UPDATE Hawaii now has a way to notify the public that an alert was sent in error. There was no protocol in place to take back an alert at the Hawaii Emergency Management Agency (HEMA) on Saturday, reported The Washington Post.
That’s when a state employee
mistakenly chose the real, live “missile alert” alert option from a
drop-down menu for what was supposed to be an internal test. An actual
cell phone text was sent as a Wireless Emergency Alert and transmitted
over TV, radio and cable over the Emergency Alert System. The message
told the public a missile threat to the state was imminent and to seek
shelter, causing panic.
The message told the public a missile threat to the state was imminent and to seek shelter, causing panic.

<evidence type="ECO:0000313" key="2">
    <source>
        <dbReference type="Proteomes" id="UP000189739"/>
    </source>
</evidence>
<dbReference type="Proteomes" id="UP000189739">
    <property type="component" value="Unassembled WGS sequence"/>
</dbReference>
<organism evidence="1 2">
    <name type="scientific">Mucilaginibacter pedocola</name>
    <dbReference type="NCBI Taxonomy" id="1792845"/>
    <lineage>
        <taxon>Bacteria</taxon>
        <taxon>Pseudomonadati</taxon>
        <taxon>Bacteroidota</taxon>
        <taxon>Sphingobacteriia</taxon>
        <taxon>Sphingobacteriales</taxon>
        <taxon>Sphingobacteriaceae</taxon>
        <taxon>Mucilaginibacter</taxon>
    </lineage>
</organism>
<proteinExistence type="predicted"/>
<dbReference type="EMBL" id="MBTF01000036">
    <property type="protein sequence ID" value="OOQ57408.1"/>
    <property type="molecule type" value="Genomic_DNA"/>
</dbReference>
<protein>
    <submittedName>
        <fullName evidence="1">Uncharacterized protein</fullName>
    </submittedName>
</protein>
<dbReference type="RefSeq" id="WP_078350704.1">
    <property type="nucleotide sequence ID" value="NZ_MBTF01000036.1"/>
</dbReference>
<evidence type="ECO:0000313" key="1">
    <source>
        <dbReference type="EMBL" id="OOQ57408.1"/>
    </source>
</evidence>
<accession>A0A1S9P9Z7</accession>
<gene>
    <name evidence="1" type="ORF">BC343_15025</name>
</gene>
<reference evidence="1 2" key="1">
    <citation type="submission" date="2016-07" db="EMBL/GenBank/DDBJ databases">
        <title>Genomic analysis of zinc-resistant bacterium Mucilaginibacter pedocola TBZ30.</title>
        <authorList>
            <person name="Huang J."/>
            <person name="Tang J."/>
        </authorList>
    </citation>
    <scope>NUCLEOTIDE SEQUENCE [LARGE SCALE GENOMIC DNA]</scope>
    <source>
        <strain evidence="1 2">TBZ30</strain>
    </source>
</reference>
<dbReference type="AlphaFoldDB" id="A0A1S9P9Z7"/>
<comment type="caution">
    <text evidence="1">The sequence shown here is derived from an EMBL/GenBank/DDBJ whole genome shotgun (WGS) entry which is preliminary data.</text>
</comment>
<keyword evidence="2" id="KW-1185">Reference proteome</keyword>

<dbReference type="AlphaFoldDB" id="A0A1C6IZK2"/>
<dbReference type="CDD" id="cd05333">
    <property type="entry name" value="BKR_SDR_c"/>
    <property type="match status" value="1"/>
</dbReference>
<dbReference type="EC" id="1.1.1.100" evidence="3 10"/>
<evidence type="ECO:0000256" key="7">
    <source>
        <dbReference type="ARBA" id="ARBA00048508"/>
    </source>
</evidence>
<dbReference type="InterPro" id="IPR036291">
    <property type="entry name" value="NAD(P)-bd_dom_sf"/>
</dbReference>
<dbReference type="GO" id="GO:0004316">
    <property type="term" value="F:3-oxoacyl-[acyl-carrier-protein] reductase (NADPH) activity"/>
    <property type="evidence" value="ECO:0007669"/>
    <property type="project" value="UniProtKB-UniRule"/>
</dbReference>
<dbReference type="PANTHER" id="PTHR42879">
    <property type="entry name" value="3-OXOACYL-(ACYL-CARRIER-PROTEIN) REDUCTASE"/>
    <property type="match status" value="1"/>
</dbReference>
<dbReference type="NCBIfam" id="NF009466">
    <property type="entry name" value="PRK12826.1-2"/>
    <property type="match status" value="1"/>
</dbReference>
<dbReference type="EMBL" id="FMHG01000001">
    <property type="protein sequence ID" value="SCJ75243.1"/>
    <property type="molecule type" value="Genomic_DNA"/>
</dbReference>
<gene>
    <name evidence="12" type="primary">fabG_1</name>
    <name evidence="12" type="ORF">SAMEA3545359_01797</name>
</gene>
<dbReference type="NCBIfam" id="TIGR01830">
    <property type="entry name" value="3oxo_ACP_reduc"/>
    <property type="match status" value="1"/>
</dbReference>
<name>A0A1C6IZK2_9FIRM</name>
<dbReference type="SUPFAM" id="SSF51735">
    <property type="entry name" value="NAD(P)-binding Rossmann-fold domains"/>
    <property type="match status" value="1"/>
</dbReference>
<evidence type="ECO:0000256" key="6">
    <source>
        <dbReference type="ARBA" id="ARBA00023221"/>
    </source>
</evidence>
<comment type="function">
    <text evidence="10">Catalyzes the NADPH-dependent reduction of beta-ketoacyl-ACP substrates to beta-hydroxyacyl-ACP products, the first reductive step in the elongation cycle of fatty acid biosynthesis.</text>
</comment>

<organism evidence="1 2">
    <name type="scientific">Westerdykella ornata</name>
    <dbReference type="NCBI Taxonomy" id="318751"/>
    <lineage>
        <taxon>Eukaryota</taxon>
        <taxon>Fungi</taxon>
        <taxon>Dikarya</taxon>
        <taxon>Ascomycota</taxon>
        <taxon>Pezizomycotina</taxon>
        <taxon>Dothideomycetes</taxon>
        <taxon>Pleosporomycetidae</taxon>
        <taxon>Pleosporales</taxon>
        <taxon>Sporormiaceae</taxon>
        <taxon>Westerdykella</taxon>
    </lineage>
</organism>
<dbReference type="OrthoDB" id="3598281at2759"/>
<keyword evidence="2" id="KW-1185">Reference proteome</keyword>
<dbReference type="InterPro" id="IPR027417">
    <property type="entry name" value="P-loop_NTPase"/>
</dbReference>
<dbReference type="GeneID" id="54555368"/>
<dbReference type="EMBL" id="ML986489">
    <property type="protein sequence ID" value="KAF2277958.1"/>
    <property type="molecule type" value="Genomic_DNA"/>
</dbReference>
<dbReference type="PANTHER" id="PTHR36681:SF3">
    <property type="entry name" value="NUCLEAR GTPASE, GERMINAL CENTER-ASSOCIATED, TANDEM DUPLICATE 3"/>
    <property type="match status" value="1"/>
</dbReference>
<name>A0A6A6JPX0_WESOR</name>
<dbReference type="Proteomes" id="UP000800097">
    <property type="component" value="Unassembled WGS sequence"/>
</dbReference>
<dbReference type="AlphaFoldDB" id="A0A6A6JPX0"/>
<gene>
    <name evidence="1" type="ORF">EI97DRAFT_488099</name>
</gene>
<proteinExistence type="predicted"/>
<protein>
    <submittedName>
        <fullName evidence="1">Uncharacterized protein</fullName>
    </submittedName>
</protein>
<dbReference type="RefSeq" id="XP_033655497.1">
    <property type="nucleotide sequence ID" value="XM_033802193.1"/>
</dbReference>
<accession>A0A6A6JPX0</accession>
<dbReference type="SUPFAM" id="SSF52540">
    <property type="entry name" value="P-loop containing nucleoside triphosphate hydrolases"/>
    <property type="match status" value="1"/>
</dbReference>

It took 38 minutes from the initial
alert to a subsequent alert telling the public the earlier warning was a
mistake. FCC Chairman Ajit Pai on Sunday stated it appeared Hawaii
didn’t have “reasonable safeguards” in place to prevent the transmission of a fake alert, Inside Towers
reported. He said that was “unacceptable,” and federal, state and local
officials throughout the country must work together to fix that and be
able to issue a correction immediately. Continue Reading